The Russian heroin epidemic, widely reported on in the media, and the resulting proliferation of HIV through shared needles, have been called a threat to national security by Russian officials. Yet the Russian government has been severely criticized for its handling of the problem. Though statistics vary, it’s clear that between 1.5 and 2 million Russians are heroin addicts, with a percentage of population that’s about eight times higher than in EU countries. The Federal Antinarcotics Service, a Russian agency, reports that Russia now uses more heroin than any other country in the world, and the incidence of HIV is growing rather than abating as it is in most other countries. It’s not that the government is ignoring the problem, but critics say its drug policies may be exacerbating the national dilemma.
Human Rights Watch recently released a report on the Russian drug epidemic stating that Russian policies for treating drug users “deliberately ignore the best available medical evidence and recommendations.” For instance, there are no nationally sponsored needle-exchange programs to address the spread of HIV. Methadone is banned in Russia so there is no methadone substitution program to help wean users off of heroin. Independent agencies geared to help addicts are typically shut down by the government. Addicts seeking help are put on a state “narcological register,” available to the public and used by police who often find cause for arrest. Some say that medical care for drug users is inferior and that addiction is not viewed as a disease by most Russians, as it is in many Western countries, but instead is considered a moral travesty. Critics say these policies and attitudes discourage addicts from seeking help.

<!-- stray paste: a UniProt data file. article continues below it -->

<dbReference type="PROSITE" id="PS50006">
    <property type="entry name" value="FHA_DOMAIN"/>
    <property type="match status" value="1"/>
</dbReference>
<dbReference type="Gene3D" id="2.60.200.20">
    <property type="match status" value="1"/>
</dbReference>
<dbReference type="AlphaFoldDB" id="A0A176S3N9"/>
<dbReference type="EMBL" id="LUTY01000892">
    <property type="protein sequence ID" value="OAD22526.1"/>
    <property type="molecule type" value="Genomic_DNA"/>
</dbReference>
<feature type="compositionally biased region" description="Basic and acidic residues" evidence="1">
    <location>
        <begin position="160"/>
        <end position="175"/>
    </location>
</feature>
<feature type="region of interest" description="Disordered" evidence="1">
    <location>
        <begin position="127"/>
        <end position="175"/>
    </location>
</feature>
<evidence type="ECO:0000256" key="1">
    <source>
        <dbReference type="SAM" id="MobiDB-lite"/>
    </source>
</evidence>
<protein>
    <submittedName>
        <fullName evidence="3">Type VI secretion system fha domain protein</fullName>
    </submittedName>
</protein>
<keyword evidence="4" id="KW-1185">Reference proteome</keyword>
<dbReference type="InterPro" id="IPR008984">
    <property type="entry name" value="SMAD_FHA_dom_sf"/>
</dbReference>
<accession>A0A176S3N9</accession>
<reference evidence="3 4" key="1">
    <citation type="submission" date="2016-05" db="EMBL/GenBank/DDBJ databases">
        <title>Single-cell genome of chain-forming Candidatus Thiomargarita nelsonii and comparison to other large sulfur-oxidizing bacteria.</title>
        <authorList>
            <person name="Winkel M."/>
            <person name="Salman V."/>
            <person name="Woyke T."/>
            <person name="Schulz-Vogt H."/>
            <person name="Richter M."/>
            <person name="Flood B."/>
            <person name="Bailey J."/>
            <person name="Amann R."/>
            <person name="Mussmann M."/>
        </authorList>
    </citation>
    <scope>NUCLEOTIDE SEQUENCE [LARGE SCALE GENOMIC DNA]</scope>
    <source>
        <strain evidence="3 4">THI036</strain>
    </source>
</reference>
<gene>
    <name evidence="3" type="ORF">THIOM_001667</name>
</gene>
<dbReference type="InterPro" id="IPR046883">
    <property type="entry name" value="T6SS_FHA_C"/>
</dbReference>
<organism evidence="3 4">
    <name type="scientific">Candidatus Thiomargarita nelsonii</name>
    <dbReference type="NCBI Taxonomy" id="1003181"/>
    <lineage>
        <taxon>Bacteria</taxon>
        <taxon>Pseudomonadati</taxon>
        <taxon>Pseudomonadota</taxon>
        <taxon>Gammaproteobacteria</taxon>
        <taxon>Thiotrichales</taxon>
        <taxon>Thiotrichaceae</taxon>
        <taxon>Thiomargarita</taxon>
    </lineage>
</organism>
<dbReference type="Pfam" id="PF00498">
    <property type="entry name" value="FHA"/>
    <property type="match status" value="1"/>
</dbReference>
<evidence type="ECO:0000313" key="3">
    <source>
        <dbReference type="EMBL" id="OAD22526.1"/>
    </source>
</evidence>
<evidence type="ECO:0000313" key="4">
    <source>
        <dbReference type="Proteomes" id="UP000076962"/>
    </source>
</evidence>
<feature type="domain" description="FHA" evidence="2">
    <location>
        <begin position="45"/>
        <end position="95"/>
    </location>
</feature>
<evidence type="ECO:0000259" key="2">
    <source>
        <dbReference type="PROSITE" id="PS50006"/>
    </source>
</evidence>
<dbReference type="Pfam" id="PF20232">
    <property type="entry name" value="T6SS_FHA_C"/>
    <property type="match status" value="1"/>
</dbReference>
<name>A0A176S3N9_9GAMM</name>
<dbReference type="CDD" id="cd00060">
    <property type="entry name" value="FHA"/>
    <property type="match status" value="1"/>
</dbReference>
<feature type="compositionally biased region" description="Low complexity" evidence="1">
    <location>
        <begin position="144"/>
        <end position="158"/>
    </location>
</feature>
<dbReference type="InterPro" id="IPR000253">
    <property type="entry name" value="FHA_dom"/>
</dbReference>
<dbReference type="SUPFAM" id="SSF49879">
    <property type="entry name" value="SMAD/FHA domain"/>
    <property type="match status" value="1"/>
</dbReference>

The world watches as Russia addresses its catastrophic drug epidemic. The saddest fact of all: Most of Russia’s heroin addicts are aged 18 to 39 – a generation lost to heroin.
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